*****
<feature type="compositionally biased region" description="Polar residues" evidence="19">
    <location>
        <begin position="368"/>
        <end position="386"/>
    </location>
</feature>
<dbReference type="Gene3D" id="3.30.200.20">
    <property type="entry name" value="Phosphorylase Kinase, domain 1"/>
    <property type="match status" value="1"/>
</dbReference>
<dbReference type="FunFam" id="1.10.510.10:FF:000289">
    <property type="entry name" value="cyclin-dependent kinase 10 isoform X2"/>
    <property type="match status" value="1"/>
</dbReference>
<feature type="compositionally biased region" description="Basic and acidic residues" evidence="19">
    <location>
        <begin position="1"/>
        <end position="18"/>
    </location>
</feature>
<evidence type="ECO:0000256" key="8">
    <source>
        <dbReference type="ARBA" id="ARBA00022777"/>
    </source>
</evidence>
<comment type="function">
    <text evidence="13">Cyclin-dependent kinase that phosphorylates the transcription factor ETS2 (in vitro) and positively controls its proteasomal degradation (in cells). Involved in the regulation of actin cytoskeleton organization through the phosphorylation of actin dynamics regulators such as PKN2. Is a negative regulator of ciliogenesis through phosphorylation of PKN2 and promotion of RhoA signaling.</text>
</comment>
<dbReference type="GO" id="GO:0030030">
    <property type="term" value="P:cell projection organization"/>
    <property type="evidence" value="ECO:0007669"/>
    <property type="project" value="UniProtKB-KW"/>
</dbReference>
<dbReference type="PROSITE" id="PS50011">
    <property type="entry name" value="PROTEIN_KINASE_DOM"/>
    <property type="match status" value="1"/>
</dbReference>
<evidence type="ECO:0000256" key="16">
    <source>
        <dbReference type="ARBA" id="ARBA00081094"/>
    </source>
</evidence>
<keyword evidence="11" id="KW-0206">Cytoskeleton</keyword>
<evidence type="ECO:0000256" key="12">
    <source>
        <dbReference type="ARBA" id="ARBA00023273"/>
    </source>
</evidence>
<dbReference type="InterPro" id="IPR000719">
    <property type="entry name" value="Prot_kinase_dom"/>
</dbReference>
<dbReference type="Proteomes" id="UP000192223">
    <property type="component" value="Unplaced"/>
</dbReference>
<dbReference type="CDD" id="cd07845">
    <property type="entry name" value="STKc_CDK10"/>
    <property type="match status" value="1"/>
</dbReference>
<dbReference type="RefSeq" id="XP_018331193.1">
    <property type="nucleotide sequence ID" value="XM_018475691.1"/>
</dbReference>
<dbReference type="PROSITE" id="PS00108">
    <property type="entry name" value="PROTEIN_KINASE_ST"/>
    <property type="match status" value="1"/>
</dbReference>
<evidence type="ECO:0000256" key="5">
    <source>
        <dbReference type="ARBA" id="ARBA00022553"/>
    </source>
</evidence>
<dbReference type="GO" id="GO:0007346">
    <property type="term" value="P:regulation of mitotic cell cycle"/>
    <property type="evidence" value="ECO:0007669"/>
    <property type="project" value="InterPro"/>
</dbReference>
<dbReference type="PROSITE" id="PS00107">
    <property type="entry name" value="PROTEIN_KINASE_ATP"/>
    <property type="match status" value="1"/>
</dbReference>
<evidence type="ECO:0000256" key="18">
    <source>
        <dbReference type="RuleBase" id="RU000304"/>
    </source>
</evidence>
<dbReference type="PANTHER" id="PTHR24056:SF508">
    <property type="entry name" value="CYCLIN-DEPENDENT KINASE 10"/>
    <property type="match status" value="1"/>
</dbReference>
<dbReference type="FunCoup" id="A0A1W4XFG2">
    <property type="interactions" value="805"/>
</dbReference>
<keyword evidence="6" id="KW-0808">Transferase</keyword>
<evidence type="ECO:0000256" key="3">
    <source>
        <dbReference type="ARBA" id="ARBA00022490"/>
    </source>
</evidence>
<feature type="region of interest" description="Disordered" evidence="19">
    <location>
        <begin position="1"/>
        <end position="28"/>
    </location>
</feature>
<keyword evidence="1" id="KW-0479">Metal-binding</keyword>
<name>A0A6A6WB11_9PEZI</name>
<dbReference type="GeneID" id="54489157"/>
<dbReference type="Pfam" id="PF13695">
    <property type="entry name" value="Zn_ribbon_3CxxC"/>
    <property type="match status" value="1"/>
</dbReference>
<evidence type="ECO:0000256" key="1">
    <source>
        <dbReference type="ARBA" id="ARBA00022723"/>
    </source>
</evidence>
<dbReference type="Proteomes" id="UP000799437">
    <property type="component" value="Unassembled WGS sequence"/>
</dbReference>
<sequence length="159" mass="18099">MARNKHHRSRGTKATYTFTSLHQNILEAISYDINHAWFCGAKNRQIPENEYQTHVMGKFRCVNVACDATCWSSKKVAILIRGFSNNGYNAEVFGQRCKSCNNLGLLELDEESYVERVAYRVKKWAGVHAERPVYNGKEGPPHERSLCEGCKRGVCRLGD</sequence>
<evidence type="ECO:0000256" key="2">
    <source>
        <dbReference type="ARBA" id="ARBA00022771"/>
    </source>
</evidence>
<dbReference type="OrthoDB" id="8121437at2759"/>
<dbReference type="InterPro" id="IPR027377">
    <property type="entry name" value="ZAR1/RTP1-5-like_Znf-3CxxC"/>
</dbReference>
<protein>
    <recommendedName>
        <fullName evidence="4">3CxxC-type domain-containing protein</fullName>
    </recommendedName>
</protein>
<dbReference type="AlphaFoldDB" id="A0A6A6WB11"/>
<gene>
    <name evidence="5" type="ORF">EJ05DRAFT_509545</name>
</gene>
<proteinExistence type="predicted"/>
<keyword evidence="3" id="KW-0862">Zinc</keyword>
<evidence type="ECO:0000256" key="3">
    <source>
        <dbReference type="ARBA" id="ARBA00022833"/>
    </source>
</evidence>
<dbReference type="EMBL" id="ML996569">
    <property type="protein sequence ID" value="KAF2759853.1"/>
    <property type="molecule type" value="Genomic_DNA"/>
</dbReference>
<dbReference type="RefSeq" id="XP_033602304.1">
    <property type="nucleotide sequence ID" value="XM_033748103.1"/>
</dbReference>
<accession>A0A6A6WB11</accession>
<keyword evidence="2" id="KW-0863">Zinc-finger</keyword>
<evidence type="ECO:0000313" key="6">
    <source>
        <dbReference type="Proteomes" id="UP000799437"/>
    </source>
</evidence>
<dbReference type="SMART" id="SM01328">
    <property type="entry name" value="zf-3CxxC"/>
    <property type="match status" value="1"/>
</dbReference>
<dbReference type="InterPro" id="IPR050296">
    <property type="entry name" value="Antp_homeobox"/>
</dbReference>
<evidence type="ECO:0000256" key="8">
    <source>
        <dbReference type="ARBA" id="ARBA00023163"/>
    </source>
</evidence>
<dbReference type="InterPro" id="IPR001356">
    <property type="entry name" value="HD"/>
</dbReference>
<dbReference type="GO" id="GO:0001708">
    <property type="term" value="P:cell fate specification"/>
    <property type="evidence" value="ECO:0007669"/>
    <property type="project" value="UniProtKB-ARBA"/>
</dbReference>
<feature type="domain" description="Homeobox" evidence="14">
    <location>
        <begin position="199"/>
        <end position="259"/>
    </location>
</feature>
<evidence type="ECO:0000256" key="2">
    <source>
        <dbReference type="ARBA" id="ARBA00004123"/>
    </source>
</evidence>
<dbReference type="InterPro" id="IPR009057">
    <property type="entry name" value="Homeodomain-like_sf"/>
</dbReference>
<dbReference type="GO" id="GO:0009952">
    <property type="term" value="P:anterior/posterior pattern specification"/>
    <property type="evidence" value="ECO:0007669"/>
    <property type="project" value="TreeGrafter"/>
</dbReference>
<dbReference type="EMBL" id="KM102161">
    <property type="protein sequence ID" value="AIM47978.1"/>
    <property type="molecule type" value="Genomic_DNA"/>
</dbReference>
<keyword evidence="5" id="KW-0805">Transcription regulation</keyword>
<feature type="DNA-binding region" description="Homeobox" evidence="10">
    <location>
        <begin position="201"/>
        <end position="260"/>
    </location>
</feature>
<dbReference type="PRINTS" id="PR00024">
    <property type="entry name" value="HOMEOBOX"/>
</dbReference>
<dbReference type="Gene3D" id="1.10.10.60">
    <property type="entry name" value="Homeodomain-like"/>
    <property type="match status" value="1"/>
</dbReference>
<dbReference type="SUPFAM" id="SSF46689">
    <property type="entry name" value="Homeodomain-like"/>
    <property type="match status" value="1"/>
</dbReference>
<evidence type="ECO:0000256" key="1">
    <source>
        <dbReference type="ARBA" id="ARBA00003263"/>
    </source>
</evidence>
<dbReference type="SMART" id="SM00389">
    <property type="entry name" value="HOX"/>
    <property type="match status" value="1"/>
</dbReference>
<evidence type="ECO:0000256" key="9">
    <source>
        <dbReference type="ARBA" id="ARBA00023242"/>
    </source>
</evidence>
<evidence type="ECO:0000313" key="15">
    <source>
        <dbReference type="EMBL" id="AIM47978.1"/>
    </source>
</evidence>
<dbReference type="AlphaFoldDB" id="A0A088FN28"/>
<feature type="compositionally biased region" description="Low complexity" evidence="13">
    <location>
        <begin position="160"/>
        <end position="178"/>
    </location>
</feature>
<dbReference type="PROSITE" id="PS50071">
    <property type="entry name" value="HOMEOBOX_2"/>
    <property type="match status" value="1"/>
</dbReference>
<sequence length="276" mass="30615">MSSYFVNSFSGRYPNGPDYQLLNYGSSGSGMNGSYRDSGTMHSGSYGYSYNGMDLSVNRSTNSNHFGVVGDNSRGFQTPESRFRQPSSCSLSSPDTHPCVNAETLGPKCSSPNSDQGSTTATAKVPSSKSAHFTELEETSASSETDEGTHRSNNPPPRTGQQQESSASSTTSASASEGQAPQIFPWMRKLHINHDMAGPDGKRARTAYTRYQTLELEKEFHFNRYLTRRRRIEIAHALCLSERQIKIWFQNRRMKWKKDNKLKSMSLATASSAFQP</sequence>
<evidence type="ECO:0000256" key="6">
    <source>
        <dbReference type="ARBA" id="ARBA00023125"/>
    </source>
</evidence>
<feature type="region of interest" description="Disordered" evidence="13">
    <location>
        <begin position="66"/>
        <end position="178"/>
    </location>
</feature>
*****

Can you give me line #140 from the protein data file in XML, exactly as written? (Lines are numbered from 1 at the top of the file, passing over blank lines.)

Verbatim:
<evidence type="ECO:0000256" key="3">